Because you already have WordPress installed, your web server or your web hosting company has PHP on that server. You should have PHP installed on your local computer to develop plug-ins and themes for WordPress for one simple reason: Your blog visitors should not be the guinea pigs while you test new looks and features.
You installed the core PHP language software with XAMPP in Chapter 11, "Installing and Upgrading WordPress Software," but you can always confirm that you have the latest version at http://php.net. To install the latest package in Windows, follow these steps.
There's a small controversy in the WordPress community about the level of support for older versions of PHP. As of this writing, web servers with PHP V4.3 or later can run current versions of WordPress. Considering that v4.3 was released in late 2002, PHP vs.o came out in July 2004, and the current version 5.3 came out in June 2009, you might wonder why WordPress has not updated its system requirements.
PHP 5.0 added object-oriented features to make the language more like C++ and included a new interpreter engine contributed by the Zend Corporation. Over three minor iterations, more features have been added.
For a long time, Matt Mullenweg actively opposed moving to PHP5 on the grounds that it failed to improve on the earlier version and that it had been a flop in the marketplace (see his 2007 essay "On PHP" at http://ma.tt/2007/07/on-php). When the PHP developers ended support for the entire v4.x series in late 2008, adoption increased.
The problem for the WordPress team is that a substantial number of WordPress installations are apparently still running on servers with PHP4.X. At the 2009 WordCamp NYC in New York City, Mullenweg said that approximately 12% of all WordPress sites were still hosted with PHP4. That totals to around 2 million WordPress sites based on the older version of the PHP language. Credit this issue to web hosting companies that are reluctant to "fix what isn't broken." The WordPress development team has indicated that after that percentage dips into single digits, WordPress will likely mandate the language upgrade. With no more security fixes coming for PHP 4, the next security breach against one of these hosts could force the holdout hosting companies to recognize their sites are broken and fix them.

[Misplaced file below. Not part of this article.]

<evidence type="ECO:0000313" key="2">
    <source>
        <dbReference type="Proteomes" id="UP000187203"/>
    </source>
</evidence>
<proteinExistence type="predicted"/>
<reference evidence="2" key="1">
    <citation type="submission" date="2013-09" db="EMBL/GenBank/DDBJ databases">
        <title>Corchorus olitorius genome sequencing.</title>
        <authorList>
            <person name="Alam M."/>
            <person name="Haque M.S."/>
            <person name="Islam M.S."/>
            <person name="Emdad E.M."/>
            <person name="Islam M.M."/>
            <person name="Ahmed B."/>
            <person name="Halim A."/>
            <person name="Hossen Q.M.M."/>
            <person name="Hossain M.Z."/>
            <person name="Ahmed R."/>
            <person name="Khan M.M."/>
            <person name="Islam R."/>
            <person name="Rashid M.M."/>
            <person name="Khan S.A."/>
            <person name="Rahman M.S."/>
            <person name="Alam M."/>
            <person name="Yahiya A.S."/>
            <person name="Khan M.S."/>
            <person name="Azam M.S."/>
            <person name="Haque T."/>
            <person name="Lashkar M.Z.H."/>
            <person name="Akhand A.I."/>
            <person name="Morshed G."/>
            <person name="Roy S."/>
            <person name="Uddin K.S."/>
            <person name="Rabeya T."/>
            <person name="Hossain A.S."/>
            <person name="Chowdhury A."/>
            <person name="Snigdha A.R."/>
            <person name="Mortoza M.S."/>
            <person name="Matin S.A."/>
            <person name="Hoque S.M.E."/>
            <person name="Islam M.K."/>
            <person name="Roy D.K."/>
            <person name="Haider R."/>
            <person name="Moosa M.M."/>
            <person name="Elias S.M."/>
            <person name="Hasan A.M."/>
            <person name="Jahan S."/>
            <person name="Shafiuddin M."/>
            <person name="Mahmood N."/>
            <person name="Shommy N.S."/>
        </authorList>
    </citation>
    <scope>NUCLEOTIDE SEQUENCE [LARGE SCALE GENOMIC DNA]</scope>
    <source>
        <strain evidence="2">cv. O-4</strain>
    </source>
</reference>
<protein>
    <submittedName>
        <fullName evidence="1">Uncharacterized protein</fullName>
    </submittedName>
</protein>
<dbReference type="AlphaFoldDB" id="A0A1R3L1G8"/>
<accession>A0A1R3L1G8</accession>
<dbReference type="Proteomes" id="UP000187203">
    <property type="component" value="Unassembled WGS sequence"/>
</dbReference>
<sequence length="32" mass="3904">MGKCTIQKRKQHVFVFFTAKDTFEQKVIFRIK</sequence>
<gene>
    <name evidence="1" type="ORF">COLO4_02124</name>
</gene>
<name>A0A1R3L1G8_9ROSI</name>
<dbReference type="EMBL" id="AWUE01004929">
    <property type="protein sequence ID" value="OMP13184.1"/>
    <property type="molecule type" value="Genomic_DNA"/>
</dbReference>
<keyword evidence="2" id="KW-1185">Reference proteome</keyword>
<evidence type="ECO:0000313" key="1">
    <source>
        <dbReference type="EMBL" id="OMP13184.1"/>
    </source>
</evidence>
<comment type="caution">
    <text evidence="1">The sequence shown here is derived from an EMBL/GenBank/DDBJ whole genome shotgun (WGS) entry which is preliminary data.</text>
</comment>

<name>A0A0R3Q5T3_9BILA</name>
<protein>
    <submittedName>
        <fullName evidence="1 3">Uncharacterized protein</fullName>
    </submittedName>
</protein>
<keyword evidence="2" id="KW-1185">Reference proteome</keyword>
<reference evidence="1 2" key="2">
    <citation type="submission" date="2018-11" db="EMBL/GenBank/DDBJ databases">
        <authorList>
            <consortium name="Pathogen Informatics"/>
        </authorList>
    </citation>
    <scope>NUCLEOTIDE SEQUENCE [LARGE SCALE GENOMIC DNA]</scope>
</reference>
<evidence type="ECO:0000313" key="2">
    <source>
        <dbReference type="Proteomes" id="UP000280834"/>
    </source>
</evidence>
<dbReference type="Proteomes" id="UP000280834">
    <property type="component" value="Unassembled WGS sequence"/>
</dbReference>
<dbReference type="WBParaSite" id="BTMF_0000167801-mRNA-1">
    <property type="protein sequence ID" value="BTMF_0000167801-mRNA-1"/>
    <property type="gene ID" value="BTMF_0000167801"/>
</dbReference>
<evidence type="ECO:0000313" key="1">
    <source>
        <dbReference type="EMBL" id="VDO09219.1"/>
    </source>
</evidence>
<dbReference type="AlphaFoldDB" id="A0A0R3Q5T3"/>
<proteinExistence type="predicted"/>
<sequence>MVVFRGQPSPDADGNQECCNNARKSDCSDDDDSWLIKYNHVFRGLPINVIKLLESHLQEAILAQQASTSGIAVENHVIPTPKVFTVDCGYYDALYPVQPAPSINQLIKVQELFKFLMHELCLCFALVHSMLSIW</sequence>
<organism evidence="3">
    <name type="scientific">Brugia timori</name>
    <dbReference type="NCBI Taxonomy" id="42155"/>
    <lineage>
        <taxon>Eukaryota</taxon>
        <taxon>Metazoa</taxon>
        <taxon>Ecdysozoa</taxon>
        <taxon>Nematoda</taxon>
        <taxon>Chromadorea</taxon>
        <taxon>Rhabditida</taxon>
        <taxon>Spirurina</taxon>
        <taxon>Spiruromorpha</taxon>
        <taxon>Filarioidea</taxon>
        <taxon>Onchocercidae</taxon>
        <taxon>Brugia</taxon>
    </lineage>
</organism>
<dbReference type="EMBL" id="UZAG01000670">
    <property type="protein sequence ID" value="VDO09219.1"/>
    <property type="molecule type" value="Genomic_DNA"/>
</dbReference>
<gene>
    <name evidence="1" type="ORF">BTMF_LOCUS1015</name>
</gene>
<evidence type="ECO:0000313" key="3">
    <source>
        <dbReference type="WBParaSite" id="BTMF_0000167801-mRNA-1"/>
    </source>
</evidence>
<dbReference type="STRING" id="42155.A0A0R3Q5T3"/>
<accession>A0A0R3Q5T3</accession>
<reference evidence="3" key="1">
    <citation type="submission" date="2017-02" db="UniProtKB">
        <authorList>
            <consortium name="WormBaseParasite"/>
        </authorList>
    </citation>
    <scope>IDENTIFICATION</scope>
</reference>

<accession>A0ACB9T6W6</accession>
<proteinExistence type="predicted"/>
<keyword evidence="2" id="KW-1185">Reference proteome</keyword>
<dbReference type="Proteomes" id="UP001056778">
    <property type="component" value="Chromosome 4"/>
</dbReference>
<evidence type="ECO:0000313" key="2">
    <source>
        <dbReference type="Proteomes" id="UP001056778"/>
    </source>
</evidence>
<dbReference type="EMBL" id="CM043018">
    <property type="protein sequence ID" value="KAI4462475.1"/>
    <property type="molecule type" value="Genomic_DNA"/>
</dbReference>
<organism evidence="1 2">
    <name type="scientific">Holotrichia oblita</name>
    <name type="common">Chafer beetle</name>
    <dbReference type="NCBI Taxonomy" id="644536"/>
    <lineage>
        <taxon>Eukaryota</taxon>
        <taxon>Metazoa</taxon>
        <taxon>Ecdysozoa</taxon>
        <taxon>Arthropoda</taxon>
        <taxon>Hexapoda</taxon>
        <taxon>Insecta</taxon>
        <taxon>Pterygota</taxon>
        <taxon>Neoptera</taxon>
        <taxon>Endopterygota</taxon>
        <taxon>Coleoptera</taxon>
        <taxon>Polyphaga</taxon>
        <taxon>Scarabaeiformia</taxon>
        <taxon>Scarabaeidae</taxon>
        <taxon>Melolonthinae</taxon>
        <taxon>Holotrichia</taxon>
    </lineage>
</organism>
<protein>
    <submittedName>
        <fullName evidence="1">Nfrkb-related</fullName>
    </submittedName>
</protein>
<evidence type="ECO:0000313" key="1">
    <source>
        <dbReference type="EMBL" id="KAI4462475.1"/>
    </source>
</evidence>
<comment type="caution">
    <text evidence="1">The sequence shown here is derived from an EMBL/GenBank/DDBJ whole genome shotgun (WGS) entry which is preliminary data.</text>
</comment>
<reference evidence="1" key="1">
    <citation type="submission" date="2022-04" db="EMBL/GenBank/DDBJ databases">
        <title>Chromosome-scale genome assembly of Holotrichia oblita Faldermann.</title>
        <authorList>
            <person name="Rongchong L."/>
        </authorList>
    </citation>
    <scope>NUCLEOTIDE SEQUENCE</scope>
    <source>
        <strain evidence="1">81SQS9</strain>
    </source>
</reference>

PHP5 also is gaining the feature set to move the v4 laggards to upgrade. Some features included in WordPress 2.9 core run much better on PHP5, like oEmbed and the new time zone support. As a WordPress user, you can appeal to your host to upgrade for these new features. As a theme or plug-in developer, what does this mean for you? The bottom line is: Don't be afraid to use PHP5 to create scripts for themes or plug-ins. All PHP4 features are included in the current version. For themes, it's not much of an issue. If you want to write a plug-in, know the differences between the two versions, however. You can take advantage of PHP5 features (for example, PHP5 is much better at parsing XML data than PHP4) as long as things don't break in PHP4-based systems. As a WordPress user, select a host that already supports PHP5. If you have a host that only has PHP4 installed, ask why. Remind them that there won't be any more security patches for PHP4, and you want your visitors to get the full benefit of embedded multimedia on your site.
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